Aterian (ATER -3.67%) may not be a household name in the e-commerce sector, but with a business model that's very different from the typical company in the space, it could be worth getting to know. In this segment of Backstage Pass, recorded on Nov. 17, Fool contributors Toby Bordelon and Brian Withers discuss what potential investors need to know about the company and some key takeaways from its third-quarter earnings report.
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Toby Bordelon: Aterian. I think I'm saying that right. Aterian. Let's go with Aterian. Pretty good quarter. But what do they do? If you don't recognize the name, you find out what they do. They acquire, they partner with, they create their own consumer brands and products, and they sell them through various online channels -- mostly Amazon, actually. Most of their sales, they say, are through Amazon. Maybe that's a risk factor. It's a pretty obvious risk factor to me when you're relying so much on one third-party platform.
They say they use data and machine-learning processes to figure out which products to sell and how to sell them. You could think of this as the modern-day version of QVC. Is that what we're talking about here? Not quite, because they don't actually own the platform. They sell through Amazon and a few other places. But the idea is just to take a bunch of random products and consumer brands, and try to figure out how best to market and sell those -- and also try to figure out what stuff do people want to buy. That's key too.
It's not just pushing random stuff at people, it's trying to figure out what product is going to hit and be popular. There's some value in that business, I think. The quarter was pretty good -- revenue up 16% to $68 million. So, a small company. We're only at not even $100 million in revenue here.
They beat on earnings per share, [but] we've got to explain that. That was actually a massive loss. The net loss, if you go on the total based on earnings per share, was almost $111 million versus a net loss of only about $800,000 year over year.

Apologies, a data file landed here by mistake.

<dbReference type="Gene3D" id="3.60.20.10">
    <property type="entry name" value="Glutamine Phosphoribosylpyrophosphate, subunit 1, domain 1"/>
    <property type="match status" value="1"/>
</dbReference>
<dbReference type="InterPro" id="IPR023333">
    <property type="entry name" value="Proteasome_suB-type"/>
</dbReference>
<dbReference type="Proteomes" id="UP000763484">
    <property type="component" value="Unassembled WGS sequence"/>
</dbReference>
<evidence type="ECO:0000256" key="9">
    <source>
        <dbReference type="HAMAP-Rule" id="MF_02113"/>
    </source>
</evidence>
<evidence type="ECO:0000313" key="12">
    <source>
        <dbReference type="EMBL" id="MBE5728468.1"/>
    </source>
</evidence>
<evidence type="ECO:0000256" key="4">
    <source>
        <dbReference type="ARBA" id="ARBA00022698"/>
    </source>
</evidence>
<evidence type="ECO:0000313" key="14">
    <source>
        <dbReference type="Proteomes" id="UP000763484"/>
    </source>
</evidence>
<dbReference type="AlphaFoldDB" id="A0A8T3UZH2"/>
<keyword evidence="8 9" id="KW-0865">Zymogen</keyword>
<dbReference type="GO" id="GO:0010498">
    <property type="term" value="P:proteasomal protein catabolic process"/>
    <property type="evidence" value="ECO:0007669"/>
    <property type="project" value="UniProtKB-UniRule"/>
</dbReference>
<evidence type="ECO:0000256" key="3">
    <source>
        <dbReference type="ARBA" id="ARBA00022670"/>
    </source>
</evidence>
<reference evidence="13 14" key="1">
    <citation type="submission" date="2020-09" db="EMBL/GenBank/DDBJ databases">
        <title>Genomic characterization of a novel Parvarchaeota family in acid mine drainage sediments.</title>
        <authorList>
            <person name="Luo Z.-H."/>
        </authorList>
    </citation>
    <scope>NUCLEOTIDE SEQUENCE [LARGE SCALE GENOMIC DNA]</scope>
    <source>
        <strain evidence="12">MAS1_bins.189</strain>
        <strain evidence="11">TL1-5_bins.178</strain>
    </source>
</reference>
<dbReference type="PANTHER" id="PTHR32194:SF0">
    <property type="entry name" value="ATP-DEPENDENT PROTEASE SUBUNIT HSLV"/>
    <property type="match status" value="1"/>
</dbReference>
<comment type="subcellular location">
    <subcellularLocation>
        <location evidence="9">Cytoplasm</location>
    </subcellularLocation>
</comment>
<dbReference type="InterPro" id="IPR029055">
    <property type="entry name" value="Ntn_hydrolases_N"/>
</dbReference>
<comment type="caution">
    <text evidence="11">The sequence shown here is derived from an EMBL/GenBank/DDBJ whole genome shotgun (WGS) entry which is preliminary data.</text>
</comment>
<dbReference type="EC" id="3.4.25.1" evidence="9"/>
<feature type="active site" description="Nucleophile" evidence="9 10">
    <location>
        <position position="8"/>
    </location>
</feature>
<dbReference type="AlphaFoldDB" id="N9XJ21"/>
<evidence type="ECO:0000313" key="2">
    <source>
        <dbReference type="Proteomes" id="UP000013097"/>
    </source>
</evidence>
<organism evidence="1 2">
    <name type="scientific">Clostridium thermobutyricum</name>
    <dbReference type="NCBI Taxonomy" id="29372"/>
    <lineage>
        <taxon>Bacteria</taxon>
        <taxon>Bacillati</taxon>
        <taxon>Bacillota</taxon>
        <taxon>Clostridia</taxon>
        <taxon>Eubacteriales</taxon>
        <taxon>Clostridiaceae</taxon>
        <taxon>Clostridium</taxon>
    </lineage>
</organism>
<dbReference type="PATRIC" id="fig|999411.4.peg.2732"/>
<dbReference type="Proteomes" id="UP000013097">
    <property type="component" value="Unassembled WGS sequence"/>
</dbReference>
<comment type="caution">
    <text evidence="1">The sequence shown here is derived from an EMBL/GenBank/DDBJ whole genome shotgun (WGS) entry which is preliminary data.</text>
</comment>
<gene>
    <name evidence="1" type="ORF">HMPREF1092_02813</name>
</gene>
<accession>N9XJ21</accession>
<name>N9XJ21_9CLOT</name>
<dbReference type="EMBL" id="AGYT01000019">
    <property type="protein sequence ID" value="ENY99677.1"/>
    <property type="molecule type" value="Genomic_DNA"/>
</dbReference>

But look: Most of this, Brian, was a $107 million loss they took from extinguishment of debt. It's basically a one-time charge we've got going on here that's not part of the ongoing business. That's why I say it's a beat, because you take that out, it did better than what people were expecting.
Some good stuff. Gross margin is 50%. That's a full 2.4 percentage point increase year over year. Not bad. That's the gross margins. You look at the net income -- operating expenses up 49%, that's not awesome. The contribution margin declined 12%. What is contribution margin? It's an accounting thing. Contribution margin is basically what's left over from your sales after you take out the variable costs. So it's what's left to contribute toward those fixed costs. That went down 12%, and it's driven by the increase in the variable costs we got going on here.
Operating loss of $7.5 million versus an operating profit of about $100,000 last year. They're blaming supply chain issues. They say that's driving these operating cost increases -- higher costs and hang-ups in the supply chain that are dealing with that. The other thing that I don't love -- they did not launch new products this quarter. Last year in the third quarter, they launched eight new products. This quarter, they have no new product launches. For a company like this, you want to see that development chain really start pumping out new products. We don't have that yet, and they're still burning cash.
You look at that stock chart, wow. [laughs]
Brian Withers: Yeah.
Bordelon: Now this stock was memed earlier this year. So again, I'm not going to blame them for this, because you cannot control what random people decide to do if they're going to bid your stock up to ridiculous levels, which is what happened with this company.
But that said, they're still down 20% for the year, which is not awesome. I don't know what the long-term advantage for this company is, and if it really needs to exist as a company, quite frankly. It's an interesting idea.
Withers: When this first come out as a recommendation, I was intrigued. You talk about finding a niche product in the space. They had all of this background and research, and then they go and develop something, and make 30,000 of them, and if that worked, they make 30,000 more or whatever.
But with the supply chain issues, and then you mentioned that they didn't come out with any new products this quarter -- that just seems like their bread and butter. They ought to be boom boom boom.
Bordelon: Well, it is. You've got to be banging on new products for people to buy. Otherwise, where's your business? That is the business. So we want to see that get back on track. It's maybe an intriguing little company to keep your eye on.
I, too, was intrigued when they first went public. But you look at it a little bit longer and think about it more, and it doesn't excite me that much right now. But I'm going to keep an eye on it. We'll see how they go.